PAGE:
The private made public

By Adora Tan


A snap of your morning run. An Instagram story of your lunch date. A Facebook post of your late night out.

Rings a bell, doesn’t it?

From a young age, we’ve been told to not disclose too much personal information online. But now, sharing our private lives on social media is becoming a ritual for most of us.

Just how did openly sharing our private lives become a social norm?

A safe haven for many, social media is where many of us seek to express ourselves freely.

Even as we rely more on social media to connect, it doesn’t mean that we are turning away from meaningful face-to-face interactions. After all, we are innately social creatures. Sharing our daily lives in an intimate manner on social media is merely our new way of communicating with one another.

I am aware, though, that I should limit the amount of private information I publicise online. Still, I find myself being carried away on social media, where I may unwittingly reveal more private information than I intend to.

As a user of Snapchat, I was drawn to using its location-specific filters, especially when I am in a new location. It then dawned on me that even though the filters did make my snaps more aesthetically pleasing, my personal safety was also at risk. Snapchat is publicly accessible, which meant that anyone could track down my location.

Before the advent of social media, people sent text messages as a convenient alternative to face-to-face communication. They offered the luxury of asynchronous communication, where people could craft messages at their own pace.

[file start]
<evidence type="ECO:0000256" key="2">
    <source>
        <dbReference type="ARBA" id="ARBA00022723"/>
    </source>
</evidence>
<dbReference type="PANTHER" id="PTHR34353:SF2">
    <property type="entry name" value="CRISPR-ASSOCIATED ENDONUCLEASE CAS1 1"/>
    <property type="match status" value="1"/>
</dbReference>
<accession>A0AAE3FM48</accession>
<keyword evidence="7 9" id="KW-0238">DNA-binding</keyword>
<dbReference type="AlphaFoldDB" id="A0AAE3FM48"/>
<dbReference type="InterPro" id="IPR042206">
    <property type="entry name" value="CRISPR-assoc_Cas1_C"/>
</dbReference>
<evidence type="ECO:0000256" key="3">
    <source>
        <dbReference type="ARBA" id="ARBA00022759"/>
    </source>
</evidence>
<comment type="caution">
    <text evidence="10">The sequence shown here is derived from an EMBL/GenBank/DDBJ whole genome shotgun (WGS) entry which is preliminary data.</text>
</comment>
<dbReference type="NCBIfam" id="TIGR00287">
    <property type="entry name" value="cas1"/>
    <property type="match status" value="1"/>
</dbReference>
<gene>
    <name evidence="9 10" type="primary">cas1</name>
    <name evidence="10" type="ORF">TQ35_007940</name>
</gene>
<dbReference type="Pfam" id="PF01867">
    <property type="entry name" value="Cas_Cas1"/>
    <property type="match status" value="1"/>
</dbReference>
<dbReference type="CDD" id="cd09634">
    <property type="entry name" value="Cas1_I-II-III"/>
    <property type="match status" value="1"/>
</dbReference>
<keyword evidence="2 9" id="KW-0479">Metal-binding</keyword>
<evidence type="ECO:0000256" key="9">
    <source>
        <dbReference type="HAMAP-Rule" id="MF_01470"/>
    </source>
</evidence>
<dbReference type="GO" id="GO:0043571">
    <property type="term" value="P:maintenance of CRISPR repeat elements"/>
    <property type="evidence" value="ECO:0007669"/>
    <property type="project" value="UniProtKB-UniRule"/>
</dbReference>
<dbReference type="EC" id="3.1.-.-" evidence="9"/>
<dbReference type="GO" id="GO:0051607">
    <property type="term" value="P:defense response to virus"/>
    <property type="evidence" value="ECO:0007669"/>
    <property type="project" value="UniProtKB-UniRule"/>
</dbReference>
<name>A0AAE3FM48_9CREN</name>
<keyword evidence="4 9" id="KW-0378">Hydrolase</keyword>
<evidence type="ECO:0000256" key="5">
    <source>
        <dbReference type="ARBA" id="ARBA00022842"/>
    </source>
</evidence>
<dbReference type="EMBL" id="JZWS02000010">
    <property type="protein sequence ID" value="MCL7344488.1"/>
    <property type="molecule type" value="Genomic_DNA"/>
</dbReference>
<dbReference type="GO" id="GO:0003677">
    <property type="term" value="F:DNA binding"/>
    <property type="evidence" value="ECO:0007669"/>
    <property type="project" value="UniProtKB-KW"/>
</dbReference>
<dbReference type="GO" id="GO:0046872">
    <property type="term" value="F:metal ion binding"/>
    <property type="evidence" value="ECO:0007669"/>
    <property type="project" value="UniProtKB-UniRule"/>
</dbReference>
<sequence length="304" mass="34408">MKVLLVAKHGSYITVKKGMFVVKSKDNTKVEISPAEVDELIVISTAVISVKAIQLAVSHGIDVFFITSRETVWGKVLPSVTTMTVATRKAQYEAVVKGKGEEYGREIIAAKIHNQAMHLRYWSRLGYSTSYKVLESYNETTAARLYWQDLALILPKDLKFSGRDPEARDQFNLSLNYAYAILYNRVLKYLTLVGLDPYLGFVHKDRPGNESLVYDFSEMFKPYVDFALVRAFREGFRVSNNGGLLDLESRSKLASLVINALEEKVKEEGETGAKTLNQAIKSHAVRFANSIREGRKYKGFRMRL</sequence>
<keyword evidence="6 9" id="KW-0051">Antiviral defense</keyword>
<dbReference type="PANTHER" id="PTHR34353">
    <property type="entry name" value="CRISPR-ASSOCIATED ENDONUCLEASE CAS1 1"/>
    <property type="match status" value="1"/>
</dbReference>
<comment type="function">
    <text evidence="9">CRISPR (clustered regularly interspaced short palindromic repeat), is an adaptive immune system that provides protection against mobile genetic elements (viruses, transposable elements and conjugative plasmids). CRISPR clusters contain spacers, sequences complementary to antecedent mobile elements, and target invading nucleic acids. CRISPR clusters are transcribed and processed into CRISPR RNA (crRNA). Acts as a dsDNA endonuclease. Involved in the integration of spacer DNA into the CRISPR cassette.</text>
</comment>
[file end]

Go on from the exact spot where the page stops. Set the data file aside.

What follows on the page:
But text messaging did not allow me to instantly and widely broadcast my thoughts or experiences. Whereas with social media today, I can do a live broadcast or post, and receive immediate reactions from my friends.

Sharing my private life with more people, and receiving positive feedback, has granted me a feel-good factor that text messaging had failed to provide.

Nonetheless, we still need to be wary about how much information we share online.

While our social media posts may seem transient – a Facebook post can be deleted immediately, while Instagram stories disappear in 24 hours – the (sometimes careless) thoughts that we share in the public sphere may come back to haunt us when we least expect it.

Just this June, Harvard rescinded at least 10 acceptance offers as the students posted racially and sexually offensive remarks on a closed Facebook group Harvard memes for horny bourgeois teens. Even though the post was shared within a smaller circle of about 100 users, the information did not stay private for long.

That said, as long as we exercise caution when we interact on social media, it can definitely be a useful tool for communication.

Social media offers an immediately accessible pool of information, making it easier to stay connected, even with the most distant friends. Seeing how my mother was able to reconnect with her classmates from 25 years ago – simply because they had indicated their secondary school on their Facebook profile, reassured me that it will not be hard to keep in touch with a friend through social media.

As we become surrounded by more digital technologies, mastering the use of social media is a necessity today. Nonetheless, the act of managing how much information to share in a public setting can be a confusing one. This is a phase that we, the digitally connected generation, will have to confront together.